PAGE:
Actions to take
- Identify what is eating up your time during the day.
- Write down the summary of what you did during the day.
- Stay in the present.
I opened up my computer and was just about to launch Edge (the browser I use). I had no purpose to search for something online or go to a website to get anything done. It was an action driven by automatic habits. If I would not have noticed my action of opening Edge, I would have most likely been watching YouTube or browsing around Twitter for random news instead of writing this thought.
I still have that urge of opening Edge and get into Notion, which I use to plan things. But I am already writing this article, I don’t need to stop writing and plan this out.
Over the years we build these micro habits that get us into this loop of distraction without us noticing it. It is difficult to identify them and figure out what are the triggers that lead to those habits.
Here are some things you can do to identify these micro habits of distraction:
1. Be intentional about your actions
Be aware of the purpose of whatever you are doing.
Don’t jump into doing something without a clear goal. Remember how often we pick up our phones for no reason? These are the things that you need to be careful of. Who knows, these automated actions of a few seconds could lead to endless scrolling in different apps for the next hour.
Being intentional is important. You need to know what you’re doing and why you’re doing it.
Sometimes you can be so tired to not notice it and it’s okay if this happens once in a while. If this is a constant habit throughout your days, it is time to identify these automatic habits.
2. Identify when and where you get into automatic loops
Similar to the phone example, there are so many short, automated actions we do that can trigger something unintentionally. It takes away our limited time from the things that are important to us and we don’t even notice it.
Actions for these habits are so automatic that they happen without you even knowing about them. It is important to find those triggers when you are right on the edge of engaging in that habit.
Once you have identified the triggers, you need to keep a check on when the trigger is happening.
You can maybe keep a simple mental note about a trigger. And whenever that happens, just tell yourself, “Oh, this is a trigger… it can lead me to the automated habit.”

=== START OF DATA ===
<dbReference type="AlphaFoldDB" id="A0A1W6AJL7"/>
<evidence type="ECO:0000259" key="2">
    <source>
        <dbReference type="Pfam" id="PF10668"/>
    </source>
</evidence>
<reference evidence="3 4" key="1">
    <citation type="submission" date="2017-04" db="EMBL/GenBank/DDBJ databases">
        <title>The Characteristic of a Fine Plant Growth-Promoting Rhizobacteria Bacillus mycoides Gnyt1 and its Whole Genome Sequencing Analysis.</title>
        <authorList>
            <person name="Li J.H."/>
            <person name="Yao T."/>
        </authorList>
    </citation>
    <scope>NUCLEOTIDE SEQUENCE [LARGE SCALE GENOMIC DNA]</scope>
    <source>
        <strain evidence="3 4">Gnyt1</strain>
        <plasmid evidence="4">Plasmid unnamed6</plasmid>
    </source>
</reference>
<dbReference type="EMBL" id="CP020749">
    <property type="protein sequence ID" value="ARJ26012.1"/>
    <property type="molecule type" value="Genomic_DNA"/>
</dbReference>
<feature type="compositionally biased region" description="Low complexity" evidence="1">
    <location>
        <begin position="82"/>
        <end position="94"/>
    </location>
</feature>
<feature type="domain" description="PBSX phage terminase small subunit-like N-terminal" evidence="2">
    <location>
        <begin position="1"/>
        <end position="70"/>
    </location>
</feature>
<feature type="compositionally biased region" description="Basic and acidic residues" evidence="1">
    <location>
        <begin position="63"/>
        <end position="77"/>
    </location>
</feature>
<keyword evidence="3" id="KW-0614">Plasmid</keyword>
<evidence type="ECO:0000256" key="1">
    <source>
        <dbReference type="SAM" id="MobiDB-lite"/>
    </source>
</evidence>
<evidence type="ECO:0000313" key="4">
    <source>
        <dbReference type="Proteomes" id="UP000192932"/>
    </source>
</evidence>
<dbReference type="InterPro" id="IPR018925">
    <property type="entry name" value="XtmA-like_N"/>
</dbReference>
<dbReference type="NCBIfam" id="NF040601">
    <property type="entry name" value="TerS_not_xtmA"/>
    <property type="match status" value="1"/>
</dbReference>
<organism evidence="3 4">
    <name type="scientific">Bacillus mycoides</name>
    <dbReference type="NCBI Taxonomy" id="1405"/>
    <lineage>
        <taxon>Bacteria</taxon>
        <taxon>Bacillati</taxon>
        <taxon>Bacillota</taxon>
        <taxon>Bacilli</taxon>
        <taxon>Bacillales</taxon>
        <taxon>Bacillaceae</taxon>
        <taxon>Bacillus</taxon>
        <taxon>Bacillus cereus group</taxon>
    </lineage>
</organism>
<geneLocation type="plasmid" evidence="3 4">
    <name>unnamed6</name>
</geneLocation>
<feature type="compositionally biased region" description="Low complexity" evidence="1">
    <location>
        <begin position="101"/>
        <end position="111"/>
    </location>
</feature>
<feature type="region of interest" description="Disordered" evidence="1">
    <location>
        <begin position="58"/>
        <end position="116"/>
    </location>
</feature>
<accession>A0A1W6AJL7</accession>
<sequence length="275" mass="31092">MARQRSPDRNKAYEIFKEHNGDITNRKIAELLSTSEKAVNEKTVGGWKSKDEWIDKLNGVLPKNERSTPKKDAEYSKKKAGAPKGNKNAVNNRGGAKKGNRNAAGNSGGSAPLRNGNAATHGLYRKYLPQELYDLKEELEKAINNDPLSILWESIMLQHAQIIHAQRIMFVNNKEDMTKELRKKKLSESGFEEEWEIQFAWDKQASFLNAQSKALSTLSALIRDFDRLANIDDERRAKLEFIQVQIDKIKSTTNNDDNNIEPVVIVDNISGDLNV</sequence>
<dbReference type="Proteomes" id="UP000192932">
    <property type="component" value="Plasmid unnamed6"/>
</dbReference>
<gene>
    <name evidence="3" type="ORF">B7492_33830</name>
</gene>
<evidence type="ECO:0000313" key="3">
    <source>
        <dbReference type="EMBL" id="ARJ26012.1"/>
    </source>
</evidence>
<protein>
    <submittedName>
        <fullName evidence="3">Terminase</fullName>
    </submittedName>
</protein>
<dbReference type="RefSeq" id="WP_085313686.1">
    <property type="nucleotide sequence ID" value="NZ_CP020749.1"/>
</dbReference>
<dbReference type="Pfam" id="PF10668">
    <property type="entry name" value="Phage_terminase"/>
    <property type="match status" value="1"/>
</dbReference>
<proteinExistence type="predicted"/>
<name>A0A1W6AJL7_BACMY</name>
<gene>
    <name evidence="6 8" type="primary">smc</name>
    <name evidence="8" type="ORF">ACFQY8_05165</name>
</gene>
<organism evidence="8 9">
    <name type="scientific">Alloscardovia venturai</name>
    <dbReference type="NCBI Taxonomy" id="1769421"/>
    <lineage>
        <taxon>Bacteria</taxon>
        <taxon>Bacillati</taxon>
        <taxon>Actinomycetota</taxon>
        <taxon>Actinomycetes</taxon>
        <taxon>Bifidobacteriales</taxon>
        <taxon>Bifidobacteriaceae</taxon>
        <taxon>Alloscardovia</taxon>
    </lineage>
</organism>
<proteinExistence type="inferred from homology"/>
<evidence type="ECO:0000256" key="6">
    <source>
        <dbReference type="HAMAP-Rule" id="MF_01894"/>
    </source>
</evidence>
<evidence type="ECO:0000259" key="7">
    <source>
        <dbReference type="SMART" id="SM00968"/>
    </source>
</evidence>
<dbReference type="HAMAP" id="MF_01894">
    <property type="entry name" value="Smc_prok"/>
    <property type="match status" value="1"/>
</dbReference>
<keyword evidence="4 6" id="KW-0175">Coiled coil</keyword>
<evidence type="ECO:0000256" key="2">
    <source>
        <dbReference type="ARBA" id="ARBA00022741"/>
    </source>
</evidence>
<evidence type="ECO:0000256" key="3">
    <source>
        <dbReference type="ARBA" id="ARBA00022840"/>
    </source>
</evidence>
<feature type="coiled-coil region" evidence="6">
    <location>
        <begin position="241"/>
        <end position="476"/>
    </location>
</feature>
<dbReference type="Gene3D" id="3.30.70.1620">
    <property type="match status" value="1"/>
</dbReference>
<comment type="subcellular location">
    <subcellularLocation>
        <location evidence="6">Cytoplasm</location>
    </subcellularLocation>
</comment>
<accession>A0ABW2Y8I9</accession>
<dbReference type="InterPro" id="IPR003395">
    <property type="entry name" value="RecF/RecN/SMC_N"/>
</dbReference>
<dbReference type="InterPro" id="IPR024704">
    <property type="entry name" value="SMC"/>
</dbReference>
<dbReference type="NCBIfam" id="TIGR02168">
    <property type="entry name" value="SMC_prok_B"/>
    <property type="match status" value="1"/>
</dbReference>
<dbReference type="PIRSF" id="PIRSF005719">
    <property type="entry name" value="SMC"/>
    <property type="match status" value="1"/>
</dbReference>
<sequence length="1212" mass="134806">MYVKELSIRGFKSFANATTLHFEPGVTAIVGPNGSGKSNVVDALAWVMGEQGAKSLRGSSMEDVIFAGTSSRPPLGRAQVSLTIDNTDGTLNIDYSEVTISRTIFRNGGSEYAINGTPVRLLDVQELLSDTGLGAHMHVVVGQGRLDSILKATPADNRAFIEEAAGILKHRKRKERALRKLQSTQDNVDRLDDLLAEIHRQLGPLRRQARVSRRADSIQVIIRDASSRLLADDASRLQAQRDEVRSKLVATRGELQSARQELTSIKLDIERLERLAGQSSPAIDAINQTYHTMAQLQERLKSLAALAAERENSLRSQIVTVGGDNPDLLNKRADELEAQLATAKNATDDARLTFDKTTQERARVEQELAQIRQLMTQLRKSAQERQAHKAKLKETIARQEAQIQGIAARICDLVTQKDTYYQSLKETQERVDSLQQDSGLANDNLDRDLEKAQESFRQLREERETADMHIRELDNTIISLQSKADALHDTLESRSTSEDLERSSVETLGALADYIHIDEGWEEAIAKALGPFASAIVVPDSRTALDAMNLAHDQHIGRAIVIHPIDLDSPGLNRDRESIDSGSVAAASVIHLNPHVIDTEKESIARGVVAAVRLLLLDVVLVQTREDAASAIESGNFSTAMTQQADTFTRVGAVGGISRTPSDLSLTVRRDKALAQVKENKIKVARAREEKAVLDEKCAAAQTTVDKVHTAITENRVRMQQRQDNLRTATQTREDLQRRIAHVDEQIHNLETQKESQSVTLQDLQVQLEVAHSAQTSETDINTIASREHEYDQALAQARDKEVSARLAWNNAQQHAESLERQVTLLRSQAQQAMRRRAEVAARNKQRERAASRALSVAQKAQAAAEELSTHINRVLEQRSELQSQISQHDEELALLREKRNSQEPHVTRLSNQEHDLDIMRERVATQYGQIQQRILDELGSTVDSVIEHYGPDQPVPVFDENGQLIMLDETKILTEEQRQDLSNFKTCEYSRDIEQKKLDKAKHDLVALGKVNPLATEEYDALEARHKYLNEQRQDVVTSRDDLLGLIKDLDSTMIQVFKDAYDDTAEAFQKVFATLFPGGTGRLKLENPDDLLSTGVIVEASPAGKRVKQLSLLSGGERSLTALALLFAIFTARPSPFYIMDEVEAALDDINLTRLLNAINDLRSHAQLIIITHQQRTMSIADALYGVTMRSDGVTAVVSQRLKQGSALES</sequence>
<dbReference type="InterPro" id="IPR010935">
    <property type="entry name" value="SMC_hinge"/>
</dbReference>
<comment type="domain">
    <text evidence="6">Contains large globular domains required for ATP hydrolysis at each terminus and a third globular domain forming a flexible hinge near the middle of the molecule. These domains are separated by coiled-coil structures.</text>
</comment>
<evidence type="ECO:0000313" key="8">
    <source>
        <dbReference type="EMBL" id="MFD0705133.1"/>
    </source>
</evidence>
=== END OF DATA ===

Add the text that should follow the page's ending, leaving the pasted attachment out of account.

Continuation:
3. Try resisting automation
When you have identified the automatic habit, it doesn’t mean that you will be able to control them.
For example, a simple notification on Instagram triggers you to open the app and you end up scrolling through Instagram for an infinite amount of time.
This can be a trigger that can be stopped. The next time you get a notification on Instagram, you can tell yourself to just check that notification and get back to the home screen. And kill the Instagram application.
If you want to go one step further, you can.
If tapping on the notification and navigating to the app can trigger a lot of time wastage on Instagram. Just turn off those notifications for Instagram or any other app that you have identified as automated triggers.
This can be true for your work as well. If you have identified that going for a cup of coffee can trigger conversations that can waste a lot of time. Try getting your cup of coffee after you finish something.
So set some goals for yourself, like, you will only go to take the coffee once you finish this task. So even if you waste a lot of time, you have at least gotten something done.
It is all about being intentional about your time and being aware of your actions.
Even if you are having fun, you should know that you are having fun and your mind should not be on a pending tasks that are due soon.
Do remember to be mindful of the present moment you are experiencing, and it will help you be more relaxed and calmer.